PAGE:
“In this story there is no final scene, no decisive change of heart or firm resolve so much as a furious inner struggle—a struggle that has left no discernible traces yet has marked me as surely as bruises after a fall.”

These are the opening lines of Daphne Merkin’s book, 22 Minutes of Unconditional Love (Farrar, Straus & Giroux, July 2020). 

As one turns the pages of this remarkable work, we realize that–as the author says–there is no traditional story arc. Yet, from her deeply-probing descriptions of pain and passion, the tale takes on  a distinct meaning beyond words. 

For this, her second novel, Daphne Merkin uses short pieces of prose which she calls digressions, Merkin, as the author, talks directly to the reader, providing  personal insights from outside the story. The odd structure works. 

Daphne Merkin’s  recent book, the memoir This Close to Happy (Farrar, Straus & Giroux, 2017), garnered a rave front-page review in The New York Times Book Review. She is also the author of a second novel, three nonfiction books and a number of essays.

After three decades, she returns to fiction with the publication of 22 MINUTES OF UNCONDITIONAL LOVE. The powerful psychological tale of erotic captivity and romantic longing illuminates the complexities and pleasures of women’s sexuality.

In 22 MINUTES OF UNCONDITIONAL LOVE, readers follow Judith, a young book editor in New York City, through her descent into an all-consuming sexual obsession with Howard Rose, a lawyer thirteen years her senior who soon exacts a degree of control over her body, emotions, and behavior that Judith finds by turns terrifying and thrilling. Recounted by an older Judith who, years after the end of this dangerous sexual entanglement, has ambivalently embraced marriage and motherhood, Merkin’s new novel tells the story of a woman determined to reclaim her autonomy in the aftermath of a destructive relationship. But that doesn’t mean memories of Howard Rose—and of the gratification she derived from her wayward encounters with him—are ever far from her mind.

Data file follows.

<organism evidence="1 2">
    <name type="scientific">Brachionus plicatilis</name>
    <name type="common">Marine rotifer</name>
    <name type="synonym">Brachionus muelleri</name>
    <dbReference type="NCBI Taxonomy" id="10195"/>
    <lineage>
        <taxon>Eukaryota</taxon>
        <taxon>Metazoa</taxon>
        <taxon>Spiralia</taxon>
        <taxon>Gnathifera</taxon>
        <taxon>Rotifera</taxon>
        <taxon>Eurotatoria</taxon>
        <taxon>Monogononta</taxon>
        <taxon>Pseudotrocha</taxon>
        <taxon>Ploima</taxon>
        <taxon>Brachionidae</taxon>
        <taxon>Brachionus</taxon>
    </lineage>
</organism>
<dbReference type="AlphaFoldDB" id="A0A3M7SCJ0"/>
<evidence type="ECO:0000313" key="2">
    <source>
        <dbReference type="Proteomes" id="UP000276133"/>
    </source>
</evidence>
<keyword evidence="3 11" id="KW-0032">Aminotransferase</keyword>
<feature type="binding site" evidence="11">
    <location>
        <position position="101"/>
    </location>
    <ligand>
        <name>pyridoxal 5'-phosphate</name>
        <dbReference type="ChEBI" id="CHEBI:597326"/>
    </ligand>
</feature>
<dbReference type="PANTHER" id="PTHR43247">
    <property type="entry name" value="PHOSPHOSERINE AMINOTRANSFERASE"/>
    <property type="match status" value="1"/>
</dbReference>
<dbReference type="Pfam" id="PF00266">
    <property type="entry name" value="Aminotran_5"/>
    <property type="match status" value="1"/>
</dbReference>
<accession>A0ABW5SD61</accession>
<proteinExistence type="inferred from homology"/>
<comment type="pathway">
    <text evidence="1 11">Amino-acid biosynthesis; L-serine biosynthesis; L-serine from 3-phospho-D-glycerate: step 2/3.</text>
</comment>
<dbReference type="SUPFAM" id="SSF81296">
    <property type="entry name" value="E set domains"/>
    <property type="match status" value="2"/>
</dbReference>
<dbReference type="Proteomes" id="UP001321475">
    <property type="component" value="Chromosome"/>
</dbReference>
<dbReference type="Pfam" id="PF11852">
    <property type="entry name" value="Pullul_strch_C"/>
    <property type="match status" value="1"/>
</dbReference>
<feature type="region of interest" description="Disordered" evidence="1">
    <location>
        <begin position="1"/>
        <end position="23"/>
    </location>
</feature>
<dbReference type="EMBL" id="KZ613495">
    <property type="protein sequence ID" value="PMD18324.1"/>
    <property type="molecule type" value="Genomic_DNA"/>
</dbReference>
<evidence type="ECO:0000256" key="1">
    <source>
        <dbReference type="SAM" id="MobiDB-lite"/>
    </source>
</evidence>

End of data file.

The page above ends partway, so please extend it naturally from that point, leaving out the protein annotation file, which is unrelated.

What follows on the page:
Candid and provocative in its exploration of psychosexual abuse and its boundaries yet playful and rich in humor, 22 MINUTES OF UNCONDITIONAL LOVE offers a riveting depiction of the erotic lives of women. Sure to propel the on-going conversation about issues related to gender, sex, and power, Daphne Merkin’s novel will find an echo with anyone, male or female, who has wondered about the strange,
“corkscrew” ways of intimacy and desire.

In 22 MINUTES, Merkin gives voice to many women who may never have understood  that their  love-starved sexual relationships with unsuitable partners may have been rooted in early childhood abuses and neglect, and in lifelong struggles with depression–all of which Merkin has personally experienced. 

In some ways, the work reminds this reader of Joan Didion’s brutally honest and personal recounting of her grief in the loss of her husband in A YEAR OF MAGICAL THINKING, now a classic.